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Interview with Colin West of WINERAM

Interview with Colin West of WINERAM

Katie Delaney sits down for an interview with the man behind the WINERAM wine video show, Colin West.
By Katie Delaney


I met Colin West at FIX Coffee in Echo Park, which is about as hipster as I could have dreamt it to be. Clad in jeans and a hoodie (this is out of the ordinary from his usual flannel), this Washington-bred filmmaker and wine aficionado is sporting a mountain-man like beard. Colin happens to be my old flatmate from my time studying in Australia. Four years later, it’s amazing to hear that his wine career has taken him from the highest heights soaring over the Hunter Valley, down into the deep, shark-infested waters of Port Lincoln. His journey has been anything but the path of least resistance…and he’s killing it. WINERAM’s next film adventure has brought Colin back to his home country for two of his favorite things: wine and winter sports. Here’s a deeper look into the brain and the palate behind WINERAM Productions.

Colin, tell us about your upcoming winter series in Washington:

Colin: I’ll be working with Gilles Nicault and Allen Shoup, the winemaker and the owner of Long Shadows Winery in Washington State. Allen was the former CEO of Chateau St. Michelle and is the one who put Washington wines on the world map.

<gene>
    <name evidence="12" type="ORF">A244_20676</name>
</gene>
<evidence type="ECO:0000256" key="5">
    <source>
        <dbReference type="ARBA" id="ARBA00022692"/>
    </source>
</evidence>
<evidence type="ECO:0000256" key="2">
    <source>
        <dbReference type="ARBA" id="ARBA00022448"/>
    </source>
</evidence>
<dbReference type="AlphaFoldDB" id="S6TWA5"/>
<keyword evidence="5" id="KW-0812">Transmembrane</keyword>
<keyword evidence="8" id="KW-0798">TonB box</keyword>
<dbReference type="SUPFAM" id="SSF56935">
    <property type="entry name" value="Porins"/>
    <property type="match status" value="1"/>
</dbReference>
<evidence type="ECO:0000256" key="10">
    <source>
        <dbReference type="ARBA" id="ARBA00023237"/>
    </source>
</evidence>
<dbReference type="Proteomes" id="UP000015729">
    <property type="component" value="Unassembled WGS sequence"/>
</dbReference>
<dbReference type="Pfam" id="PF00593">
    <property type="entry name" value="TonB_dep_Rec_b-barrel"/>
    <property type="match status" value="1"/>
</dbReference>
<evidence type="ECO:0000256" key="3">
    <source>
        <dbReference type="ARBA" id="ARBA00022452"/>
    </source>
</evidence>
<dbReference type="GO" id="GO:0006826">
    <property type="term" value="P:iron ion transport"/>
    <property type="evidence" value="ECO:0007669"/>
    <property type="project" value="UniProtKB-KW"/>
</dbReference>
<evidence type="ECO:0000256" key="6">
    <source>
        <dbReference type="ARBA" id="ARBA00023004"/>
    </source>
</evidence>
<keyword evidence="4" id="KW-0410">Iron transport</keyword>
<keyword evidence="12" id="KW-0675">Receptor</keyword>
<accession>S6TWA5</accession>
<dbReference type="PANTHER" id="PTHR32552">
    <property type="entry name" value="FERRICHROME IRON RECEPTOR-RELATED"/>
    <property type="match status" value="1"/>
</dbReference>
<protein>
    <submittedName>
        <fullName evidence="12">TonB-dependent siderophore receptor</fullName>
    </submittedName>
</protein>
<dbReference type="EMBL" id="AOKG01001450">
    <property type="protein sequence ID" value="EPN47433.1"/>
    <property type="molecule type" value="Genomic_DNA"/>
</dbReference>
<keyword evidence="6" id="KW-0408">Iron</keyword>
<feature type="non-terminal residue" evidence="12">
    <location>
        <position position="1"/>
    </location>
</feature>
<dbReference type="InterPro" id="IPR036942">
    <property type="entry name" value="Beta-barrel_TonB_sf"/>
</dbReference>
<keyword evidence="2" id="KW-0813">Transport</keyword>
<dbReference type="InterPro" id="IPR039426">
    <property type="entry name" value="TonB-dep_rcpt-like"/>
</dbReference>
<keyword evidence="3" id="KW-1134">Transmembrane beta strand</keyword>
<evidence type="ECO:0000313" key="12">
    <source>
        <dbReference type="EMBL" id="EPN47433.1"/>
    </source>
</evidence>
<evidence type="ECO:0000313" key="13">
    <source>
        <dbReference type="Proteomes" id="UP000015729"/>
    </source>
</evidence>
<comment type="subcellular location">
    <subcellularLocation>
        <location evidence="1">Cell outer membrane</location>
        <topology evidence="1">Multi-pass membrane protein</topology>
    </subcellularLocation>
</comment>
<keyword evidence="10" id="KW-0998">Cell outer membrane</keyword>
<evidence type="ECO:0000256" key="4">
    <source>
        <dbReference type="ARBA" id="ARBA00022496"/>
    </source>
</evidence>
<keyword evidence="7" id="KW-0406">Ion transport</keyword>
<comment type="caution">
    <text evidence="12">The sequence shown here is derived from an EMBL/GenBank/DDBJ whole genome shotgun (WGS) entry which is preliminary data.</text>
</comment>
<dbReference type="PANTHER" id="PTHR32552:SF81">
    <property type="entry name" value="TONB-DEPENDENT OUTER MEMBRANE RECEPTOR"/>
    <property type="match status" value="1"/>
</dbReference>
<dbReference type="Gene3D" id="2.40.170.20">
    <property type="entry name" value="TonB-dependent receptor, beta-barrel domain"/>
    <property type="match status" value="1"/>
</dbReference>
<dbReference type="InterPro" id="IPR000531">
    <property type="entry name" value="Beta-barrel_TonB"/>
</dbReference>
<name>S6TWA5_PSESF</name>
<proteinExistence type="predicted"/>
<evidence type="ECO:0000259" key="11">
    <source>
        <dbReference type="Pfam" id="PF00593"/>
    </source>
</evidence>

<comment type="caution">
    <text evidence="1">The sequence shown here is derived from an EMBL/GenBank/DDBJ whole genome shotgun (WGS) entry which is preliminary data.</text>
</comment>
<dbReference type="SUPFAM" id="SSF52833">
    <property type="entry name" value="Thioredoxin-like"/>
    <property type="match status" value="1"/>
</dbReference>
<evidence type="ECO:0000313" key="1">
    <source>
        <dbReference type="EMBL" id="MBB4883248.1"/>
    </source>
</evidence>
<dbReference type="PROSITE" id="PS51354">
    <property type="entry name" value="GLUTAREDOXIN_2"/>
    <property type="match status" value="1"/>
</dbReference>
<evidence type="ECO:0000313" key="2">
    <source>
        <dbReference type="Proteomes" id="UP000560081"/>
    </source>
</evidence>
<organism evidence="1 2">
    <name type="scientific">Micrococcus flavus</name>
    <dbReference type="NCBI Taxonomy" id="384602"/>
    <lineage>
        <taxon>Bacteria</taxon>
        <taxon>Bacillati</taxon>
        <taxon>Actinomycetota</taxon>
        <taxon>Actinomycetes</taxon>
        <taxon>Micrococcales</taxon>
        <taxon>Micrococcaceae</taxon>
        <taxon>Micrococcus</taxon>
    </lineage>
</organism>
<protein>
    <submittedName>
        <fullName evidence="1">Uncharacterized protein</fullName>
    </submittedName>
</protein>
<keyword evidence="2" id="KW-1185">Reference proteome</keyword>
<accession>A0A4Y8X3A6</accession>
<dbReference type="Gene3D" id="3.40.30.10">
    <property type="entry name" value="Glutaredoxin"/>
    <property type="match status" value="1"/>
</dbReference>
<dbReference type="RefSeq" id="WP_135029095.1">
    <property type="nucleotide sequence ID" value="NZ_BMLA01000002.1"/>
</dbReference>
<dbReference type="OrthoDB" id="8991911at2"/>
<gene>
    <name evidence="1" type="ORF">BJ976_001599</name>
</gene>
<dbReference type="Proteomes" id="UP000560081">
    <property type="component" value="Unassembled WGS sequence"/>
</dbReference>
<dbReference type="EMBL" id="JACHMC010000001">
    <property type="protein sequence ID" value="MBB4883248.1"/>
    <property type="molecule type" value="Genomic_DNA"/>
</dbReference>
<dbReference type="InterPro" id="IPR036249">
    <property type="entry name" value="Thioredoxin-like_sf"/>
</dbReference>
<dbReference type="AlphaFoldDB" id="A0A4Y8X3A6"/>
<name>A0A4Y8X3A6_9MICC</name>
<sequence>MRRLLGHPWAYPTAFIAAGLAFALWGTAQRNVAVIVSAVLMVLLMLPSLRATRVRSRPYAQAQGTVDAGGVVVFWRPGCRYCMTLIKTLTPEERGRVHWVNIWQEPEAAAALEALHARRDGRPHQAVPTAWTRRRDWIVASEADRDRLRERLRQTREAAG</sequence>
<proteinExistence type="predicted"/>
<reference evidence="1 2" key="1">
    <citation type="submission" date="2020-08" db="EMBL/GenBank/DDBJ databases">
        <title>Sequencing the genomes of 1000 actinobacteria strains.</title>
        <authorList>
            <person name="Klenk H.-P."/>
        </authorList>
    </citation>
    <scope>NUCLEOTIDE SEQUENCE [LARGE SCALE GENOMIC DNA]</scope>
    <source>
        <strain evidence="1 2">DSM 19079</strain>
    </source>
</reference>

Our next series is big in many ways for me, because it is going to take things to the next level. Coming to the USA has been something I’ve wanted to do for a while. In New Zealand I was a big fish in a small pond. Australia was a larger fish to fry but we managed to create a presence there and then it was on to the next big thing. After Oceania, I’ve now found myself in Los Angeles. I’ve also found that my program seems to be raking in more viewers than anything else of it’s kind. 2014 is going to be a game changer. Our last formats were multiple web-length episodes and a “1 Hour Long TV Special” or a “feature documentary”, but we are kicking it up a notch to include full length episodes since we’ve landed in LA. It is ambitious, but I love a challenge!

Will snowboarding be the main feature of this series?